Ultracaps: The Future of Batteries Might Not Be Batteries
Is the Ioxus ultracapacitor module today’s better battery?
By Hank K. Trabish
Ioxus has created an ultracapacitor module that will relieve its customers of the work of harnessing ultracap cells.
A proprietary set of Ioxus technologies balances cell performances within the module. “It’s like having multiple horses pulling a sleigh and all the horses pulling in the same direction,” Ioxus CEO Mark McGough explained. Better than any such effort to date, according to McGough, Ioxus power electronics technologies harness ultracaps and balances the cells with lower equivalent series resistance, which he said translates to lower heat generation and higher power output.
Ultracapacitors, McGough explained, are “higher powered than any battery and charge more rapidly than any battery. You can charge our product fully in a matter of seconds.”
Ultracaps also, according to McGough, have “a much higher cycle life than a battery. They can be cycled a million times, shallow or deep. And they operate over a wider temperature range, higher and lower.”
The advantages come, McGough explained, because “ultracaps store energy [in a manner that is] fundamentally different than a battery. A battery stores energy with a chemical reaction. We store energy with a static charge that is resonant over a large surface area of material in the construct of the product.”
This creates “a very high capacitance,” an “ultra” capacitance, “which produces a million times higher power” than standard capacitors. Instead of the millifarads [thousandths of a farad] of traditional capacitors, McGough said, “we have products roughly the same size that are 100 farads to 3,000 farads.”
More than a better capacitor, this makes ultracapacitors a sort of better battery. The product “is used as a replacement and improvement on battery applications,” McGough said. Primary applications are in wind turbines, LED lighting systems and hybrid cars. “Elon Musk — a guy that built a car company, Tesla Motors, based on battery technology — will tell you that ultracapacitors, not batteries, are the future for hybrid cars.”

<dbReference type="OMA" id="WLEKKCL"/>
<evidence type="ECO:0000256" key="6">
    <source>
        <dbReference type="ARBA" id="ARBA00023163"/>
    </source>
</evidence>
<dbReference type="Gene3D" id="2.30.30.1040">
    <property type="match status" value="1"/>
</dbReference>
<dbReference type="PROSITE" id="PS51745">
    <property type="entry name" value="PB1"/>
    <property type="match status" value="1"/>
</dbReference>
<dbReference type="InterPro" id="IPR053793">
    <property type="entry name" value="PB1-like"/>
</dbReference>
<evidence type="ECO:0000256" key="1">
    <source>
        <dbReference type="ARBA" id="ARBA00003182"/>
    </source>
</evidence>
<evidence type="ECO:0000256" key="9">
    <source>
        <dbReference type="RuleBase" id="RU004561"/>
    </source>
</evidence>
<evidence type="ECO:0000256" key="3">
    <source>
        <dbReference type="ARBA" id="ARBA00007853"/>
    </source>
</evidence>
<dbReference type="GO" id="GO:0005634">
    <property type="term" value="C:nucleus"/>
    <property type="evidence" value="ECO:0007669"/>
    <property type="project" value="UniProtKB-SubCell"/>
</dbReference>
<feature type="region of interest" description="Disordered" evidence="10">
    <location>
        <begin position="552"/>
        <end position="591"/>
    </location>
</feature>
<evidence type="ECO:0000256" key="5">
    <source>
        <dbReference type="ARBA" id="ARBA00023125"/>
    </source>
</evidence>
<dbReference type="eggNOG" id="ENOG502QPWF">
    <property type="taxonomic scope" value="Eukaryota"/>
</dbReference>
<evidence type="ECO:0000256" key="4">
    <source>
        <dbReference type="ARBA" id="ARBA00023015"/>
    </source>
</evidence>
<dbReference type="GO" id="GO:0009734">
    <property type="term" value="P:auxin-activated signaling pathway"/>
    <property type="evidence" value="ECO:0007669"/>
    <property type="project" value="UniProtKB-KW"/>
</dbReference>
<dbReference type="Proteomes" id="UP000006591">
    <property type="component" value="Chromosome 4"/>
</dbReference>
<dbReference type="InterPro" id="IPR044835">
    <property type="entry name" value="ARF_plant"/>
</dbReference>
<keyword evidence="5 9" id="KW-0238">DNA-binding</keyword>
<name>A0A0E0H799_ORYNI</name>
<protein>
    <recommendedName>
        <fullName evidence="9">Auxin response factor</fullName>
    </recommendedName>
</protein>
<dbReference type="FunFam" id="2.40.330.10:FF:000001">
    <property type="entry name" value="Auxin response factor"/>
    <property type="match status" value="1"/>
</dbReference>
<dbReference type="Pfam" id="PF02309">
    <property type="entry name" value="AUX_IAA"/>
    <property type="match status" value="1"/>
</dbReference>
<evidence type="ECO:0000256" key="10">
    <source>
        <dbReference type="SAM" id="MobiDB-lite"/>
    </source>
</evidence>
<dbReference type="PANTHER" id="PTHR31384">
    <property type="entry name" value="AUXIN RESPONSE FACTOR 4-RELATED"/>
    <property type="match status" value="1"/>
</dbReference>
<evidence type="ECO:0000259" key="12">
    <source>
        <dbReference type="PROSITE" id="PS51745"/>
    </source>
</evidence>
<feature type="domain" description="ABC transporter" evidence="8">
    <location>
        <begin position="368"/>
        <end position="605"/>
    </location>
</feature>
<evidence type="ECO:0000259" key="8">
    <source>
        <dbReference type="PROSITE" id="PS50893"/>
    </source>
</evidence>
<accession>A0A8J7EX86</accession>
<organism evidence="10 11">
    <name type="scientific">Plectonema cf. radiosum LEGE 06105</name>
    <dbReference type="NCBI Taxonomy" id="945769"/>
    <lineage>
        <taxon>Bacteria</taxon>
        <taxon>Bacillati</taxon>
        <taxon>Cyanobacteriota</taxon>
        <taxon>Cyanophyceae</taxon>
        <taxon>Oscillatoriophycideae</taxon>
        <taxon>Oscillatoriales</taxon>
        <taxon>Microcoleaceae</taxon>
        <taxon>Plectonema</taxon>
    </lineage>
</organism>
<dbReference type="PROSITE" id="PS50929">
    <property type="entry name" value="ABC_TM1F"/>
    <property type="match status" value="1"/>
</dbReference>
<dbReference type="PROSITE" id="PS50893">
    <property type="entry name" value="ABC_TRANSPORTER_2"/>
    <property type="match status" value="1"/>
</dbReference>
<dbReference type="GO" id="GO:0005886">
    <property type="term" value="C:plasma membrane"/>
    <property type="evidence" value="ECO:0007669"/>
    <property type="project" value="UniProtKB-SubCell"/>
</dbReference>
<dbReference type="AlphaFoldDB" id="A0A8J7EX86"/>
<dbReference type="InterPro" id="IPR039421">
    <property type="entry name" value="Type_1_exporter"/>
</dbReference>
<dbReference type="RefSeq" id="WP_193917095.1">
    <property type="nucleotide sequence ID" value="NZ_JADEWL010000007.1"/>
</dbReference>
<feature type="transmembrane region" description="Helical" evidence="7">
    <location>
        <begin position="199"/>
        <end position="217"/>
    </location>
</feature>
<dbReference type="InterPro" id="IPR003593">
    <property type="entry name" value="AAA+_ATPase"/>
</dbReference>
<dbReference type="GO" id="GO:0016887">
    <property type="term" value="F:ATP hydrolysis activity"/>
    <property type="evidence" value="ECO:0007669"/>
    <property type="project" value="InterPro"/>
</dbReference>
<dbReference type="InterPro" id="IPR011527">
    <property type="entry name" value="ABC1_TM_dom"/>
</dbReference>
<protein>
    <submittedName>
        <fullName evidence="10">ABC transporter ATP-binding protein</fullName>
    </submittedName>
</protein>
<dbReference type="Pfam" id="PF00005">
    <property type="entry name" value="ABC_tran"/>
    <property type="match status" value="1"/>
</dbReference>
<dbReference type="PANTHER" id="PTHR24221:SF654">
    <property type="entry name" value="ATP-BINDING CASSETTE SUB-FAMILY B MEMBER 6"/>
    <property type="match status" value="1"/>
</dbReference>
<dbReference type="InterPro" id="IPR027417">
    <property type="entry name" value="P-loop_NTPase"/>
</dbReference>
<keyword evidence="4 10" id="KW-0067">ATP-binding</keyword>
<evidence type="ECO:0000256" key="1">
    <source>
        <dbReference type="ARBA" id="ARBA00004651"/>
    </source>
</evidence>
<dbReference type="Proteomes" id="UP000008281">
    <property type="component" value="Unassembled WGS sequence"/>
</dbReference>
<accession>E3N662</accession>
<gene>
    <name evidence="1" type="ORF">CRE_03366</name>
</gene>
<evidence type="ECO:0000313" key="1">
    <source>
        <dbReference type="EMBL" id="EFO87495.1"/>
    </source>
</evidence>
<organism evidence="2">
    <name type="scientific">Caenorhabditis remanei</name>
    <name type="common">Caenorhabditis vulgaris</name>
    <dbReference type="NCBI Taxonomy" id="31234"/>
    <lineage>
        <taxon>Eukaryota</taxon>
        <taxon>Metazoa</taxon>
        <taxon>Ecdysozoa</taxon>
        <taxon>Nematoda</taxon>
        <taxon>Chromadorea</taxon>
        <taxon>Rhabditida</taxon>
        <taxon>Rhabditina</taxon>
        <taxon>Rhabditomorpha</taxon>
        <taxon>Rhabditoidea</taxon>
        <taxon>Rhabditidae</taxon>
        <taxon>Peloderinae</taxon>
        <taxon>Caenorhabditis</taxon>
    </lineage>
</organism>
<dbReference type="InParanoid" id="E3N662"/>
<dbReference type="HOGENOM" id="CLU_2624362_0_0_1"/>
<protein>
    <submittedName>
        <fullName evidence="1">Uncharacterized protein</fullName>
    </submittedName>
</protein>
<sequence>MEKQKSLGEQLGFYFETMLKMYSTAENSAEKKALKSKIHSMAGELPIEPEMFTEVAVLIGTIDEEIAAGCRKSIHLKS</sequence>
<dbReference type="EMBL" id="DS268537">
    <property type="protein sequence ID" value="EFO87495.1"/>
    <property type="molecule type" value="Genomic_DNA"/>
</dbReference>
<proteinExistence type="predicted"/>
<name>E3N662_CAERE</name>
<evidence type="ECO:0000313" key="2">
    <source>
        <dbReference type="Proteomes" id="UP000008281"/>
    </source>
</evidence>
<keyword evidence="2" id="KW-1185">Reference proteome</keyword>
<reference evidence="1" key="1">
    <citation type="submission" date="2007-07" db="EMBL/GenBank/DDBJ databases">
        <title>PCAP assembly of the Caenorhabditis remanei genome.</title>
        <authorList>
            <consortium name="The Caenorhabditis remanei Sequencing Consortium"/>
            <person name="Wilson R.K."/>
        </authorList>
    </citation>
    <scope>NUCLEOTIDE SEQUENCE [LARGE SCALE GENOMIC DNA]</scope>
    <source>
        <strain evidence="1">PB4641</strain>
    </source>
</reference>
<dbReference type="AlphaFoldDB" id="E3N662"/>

Our products range from something the size of a salt shaker to something the size of a can of beer, and, McGough said, “roughly 85 percent of the applications are in the form of a module.” With the new iMOD module, “the customer has a snap-in solution.”
Ultracapacitors have become the power source of choice in wind turbine nacelles, where they power blade pitch control, the positioning of the blade in the wind.
McGough said Ioxus supplies makers of “multiple megawatt turbines, 1.6 megawatts and up,” though confidentiality agreements prevented him from naming the manufacturers.
Though wind turbine blades are long and awkward to reposition, it is vital to be able to adjust them quickly to allow them to grab useful winds. It is even more vital to quickly get blades turned out of potentially damaging winds. Ultracaps are ideal for such quick bursts of work.
Manufacturers use Ioxus ultracapacitors in a variety of combinations. With iMOD arrays, the engineering needed to achieve whatever blade-moving power the turbine-maker wants will be more affordable because “they don’t have to become experts in cell balancing, one of our core competencies,” McGough said.
“There is a significant amount of money involved for turbine makers in wiring ultracapacitor cells together,” McGough said. It requires expert design and engineering skills. “Instead of dealing with 60 cells and the power electronics, you have the ability to install six modules, each with four simple hold-down screws, and they terminate in a simple bus bar structure,” McGough said. “It’s snap-and-go.”
And, he added, “it’s more rugged.” The module, he said, screws into the turbine’s superstructure. That is crucial in a demanding, high vibration environment like a wind turbine nacelle.
Ultracaps, according to McGough, present significantly fewer materials challenges than batteries. They are “composed of some of the most common materials on earth, mainly carbon, which we buy in powder form, and aluminum, which we buy in sheets or in rolls.” Because they contain small amounts of electrolytes — but no rare earth or toxic materials — Ioxus provides a recycling service.
An individual ultracapacitor is presently the power supply in today’s hybrid car “start/stop” application. When a hybrid vehicle comes to a stop, the internal combustion engine (ICE) shuts down, dramatically reducing fuel consumption. It is restarted by the electrical system, powered by an ultracapacitor that is recharged when the ICE resumes powering the vehicle.
But, McGough said, “iMOD products are being tested for a variety of automotive applications.”
The most important of these is extending the life of hybrid electric vehicles’ batteries. In conjunction with an iMOD ultracapacitor array, McGough said, the standard five- to seven-year battery life could be doubled. “Down the road, companies like Ioxus will improve the energy density of ultracapacitors,” McGough added, and “open up power train applications in an EV or HEV.”
Ioxus is well funded. It just completed — in April, "with ease" — a series B financing round of $21 million. It is backed by GE, Conoco Phillips, NRG Energy, Alstom, Braemar Energy Ventures and Northwater Capital, among others.
But “there are other players” in ultracapacitors, McGough noted. “We’re not the oldest and we’re not the biggest.” One of the oldest and biggest, he said, is Maxell Technologies, whose ultracap business he started in the 1990s. “The reason I’m the CEO of Ioxus,” McGough said, “is that I have a strong belief in the Ioxus technology, both current and future.”
Companies that don't build ultracaps include EEStor.